Ian Hodson: Employees need a tip-top consumer experience at work

Ian Hodson

The Consumer Rights Act was designed to protect our rights when we shop on the high street or online, but the principles need to extend to the workplace as employees increasingly expect to be treated as consumers.

This means that employers need to ensure that their voluntary benefits package, and indeed their whole benefits offering, is of the quality and description stated in their promotional literature and that staff receive excellent customer service as and when they take up their chosen perks. But one of employers’ greatest challenges is in identifying how best to communicate with their workforce to ascertain their needs and to encourage them to peruse their shop window of benefits.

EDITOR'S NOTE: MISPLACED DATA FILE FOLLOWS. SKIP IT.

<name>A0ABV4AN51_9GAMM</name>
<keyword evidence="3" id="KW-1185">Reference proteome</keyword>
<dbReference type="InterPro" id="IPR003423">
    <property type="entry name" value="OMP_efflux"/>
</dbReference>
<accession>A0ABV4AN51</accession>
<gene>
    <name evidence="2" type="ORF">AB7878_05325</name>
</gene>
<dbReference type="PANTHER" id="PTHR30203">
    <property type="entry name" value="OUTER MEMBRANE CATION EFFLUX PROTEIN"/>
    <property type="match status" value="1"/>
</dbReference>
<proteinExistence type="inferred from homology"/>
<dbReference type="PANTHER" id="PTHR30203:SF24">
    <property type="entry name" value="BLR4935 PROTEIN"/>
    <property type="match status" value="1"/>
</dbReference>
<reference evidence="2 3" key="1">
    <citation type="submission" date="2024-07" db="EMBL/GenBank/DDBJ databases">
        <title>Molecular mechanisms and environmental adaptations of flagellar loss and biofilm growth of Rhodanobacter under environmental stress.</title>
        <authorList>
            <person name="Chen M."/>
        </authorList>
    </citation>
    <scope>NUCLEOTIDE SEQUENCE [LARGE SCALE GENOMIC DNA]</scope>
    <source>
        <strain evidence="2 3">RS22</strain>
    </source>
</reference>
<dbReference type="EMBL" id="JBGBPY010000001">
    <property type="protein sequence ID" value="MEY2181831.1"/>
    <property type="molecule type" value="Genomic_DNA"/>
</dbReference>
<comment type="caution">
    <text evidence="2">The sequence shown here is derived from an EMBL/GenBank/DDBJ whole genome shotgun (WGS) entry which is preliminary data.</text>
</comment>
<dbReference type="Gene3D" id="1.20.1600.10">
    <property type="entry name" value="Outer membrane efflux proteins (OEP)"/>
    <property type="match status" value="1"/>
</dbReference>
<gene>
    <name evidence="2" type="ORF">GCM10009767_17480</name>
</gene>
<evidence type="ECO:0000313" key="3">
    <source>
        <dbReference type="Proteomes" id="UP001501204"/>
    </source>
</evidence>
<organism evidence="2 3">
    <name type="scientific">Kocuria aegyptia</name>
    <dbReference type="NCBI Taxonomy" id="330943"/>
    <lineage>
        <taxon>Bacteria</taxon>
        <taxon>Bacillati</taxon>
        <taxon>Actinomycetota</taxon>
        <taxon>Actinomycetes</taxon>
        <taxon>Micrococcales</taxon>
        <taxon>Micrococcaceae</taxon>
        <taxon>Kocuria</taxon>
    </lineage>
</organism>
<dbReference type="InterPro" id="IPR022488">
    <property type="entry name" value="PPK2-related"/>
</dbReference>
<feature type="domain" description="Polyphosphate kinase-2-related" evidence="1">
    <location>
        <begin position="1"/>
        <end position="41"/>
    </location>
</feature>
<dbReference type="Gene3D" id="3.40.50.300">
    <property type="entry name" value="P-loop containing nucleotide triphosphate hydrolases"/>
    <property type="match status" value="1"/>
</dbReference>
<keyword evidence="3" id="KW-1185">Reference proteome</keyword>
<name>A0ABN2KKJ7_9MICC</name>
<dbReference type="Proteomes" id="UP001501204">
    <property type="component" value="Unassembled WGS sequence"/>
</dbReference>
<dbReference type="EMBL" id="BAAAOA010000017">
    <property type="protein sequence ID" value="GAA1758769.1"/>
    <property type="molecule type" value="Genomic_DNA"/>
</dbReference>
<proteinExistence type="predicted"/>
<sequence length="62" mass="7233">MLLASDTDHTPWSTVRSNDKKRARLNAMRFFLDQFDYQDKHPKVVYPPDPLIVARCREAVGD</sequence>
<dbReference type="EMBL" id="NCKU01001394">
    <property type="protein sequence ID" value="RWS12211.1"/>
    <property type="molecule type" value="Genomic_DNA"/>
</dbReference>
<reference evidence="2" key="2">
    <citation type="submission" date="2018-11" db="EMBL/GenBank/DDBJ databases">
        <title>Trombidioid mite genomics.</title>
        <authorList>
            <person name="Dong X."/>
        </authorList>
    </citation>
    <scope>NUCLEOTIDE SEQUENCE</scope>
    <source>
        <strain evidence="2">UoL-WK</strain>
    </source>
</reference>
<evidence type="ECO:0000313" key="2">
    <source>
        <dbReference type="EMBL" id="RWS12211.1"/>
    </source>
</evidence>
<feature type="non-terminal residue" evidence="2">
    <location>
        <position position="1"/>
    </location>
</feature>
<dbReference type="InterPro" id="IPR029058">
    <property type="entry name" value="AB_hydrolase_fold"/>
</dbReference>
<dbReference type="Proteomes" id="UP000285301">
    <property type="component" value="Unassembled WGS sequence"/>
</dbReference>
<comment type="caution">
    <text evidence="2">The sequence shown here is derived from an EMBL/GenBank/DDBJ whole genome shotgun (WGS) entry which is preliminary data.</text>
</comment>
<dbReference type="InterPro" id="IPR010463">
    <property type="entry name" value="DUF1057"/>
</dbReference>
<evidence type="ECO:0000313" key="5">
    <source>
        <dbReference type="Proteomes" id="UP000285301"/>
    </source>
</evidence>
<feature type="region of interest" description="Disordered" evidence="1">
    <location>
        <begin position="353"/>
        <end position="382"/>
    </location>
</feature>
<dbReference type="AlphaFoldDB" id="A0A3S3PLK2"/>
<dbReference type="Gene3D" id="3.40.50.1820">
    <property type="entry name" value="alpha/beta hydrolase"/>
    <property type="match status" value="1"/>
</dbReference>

I am sure that the majority of employees have a mobile device of some kind, but this does not mean that they wish to use them to engage with their employers’ social media campaigns or intranet sites, unless of course they are given a good reason to do so. This is why organisations need to consider how to create a digital agenda that supports and engages their digitally-minded workforce.

A good start is for employers to ensure that their voluntary benefits offering caters for the respective needs of different generations because it is crucial that they feel that their needs are understood and, at least to some extent, met.

Also, employers need to develop an employee experience brand and marketing map, along with a clear idea of the different workforce segments that they wish to target.

The wide range of benefits now available makes it almost impossible for employers to promote all of them to all employees all of the time, so voluntary benefits providers’ personalisation technology is really helpful.

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Employers should consider any new product or service that helps their employees’ workplace shopping experience emulate that experienced with their favourite retailers.

Ian Hodson is reward and benefits manager at the University of Lincoln